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Saturday, May 21, 2011


Poor posture from slack muscles often causes or worsens LOWER BACK PAIN, but exercises that stretch the adductors, improve nerve communication to the gluteal muscles and reinforce the spinal arch can help. Reduce BACK PAIN with this FREE VIDEO of exercises to train PAIN - FREE.

Hi, I'm Leslie Mueller, from TriAlign, and today I'm going to show you some exercises for lower back pain.
In order to perform the exercises I'm going to show you today, you need a comfortable space to lie down on the floor, and you'll also need a pillow. We're using a therapeutic pillow, but if you don't have one oft these, you can use a yoga block or just a pillow that you would find in your home.
So before we begin, let me just say that lower back pain is often the result of poor posture, and poor posture is often caused by muscle groups that have shut down or are not getting a strong connection from your nervous system through the nerves that control those muscles. And so, they're sort of sleeping or slacking and not doing their job to support your body the way that they should.
The exercises I'm going to teach you today wake up common sleeping muscle groups in people who have lower back pain.
So, for the first exercise, you'll lie down on your back. You want your feet to be about hip-width apart which is only about six inches, a little closer, there you go. Then, you'll take your pillow and put it right between your knees, and you're just going to squeeze in on the pillow for about one second and then release and repeat that about 60 times. You don't have to squeeze in with maximal pressure, just maybe about 60 to 70 percent of your strength into the pillow.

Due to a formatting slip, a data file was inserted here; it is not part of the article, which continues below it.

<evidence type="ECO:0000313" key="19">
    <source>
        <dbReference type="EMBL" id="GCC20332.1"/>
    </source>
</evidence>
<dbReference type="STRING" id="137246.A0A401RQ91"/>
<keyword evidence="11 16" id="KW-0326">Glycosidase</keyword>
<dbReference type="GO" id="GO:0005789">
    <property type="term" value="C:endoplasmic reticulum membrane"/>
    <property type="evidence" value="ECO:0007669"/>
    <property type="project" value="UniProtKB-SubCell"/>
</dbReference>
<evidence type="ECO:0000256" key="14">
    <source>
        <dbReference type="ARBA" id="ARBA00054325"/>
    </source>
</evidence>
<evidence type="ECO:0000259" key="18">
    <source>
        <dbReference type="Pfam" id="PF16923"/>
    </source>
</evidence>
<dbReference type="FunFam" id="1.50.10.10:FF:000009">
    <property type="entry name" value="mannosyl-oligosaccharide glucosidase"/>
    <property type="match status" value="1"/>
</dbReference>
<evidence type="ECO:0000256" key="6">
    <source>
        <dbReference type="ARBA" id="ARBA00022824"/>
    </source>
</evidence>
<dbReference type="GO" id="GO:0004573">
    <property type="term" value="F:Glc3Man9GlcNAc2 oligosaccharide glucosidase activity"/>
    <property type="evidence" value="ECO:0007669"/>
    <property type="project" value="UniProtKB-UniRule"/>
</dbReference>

This exercise is encouraging stability at the level of your hips and your pelvis, and that is essential for the prevention of lower back pain. Once you've done this one, this exercise, 60 times, then you'll just take the pillow and set it down, and while in the same exact position, you're going to contract your gluteal muscles. Your gluteal muscles are those that you sit on, okay?
You just want to engage them, and then release them and hold for about one second and relax, and this exercise is just encouraging a strong nerve connection to the glute muscles, which again, are really important muscles to have awake or stimulated in order to prevent lower back pain, and they very commonly shut down because we spend a lot of time sitting on them, okay?
Once you have done that one about 60 times, again, you're just contracting, relaxing, you're going to go into a position that is often called the frog. So, you'll just take the bottoms of your feet together and allow your knees to drop out to the side, just let gravity do the work here and relax your lower back and allow it to arch up off the floor. So, there should be a little bit of space here. Don't tense it. Just allow it to lift, okay?
So this exercise is stretching the adductor muscles or the inner thigh muscles but, more importantly with regard to back pain, is encouraging that arch in your lower back, or in some cases, actually re-establishing the arch. My name is Leslie Mueller, and this has been exercises for lower back pain.

Expert: Leslie Mueller
Contact: www.trialign.com
Bio: Leslie Mueller assists aging endurance athletes to train and race without pain as her great passion in life.
Filmmaker: Stephen Eyer



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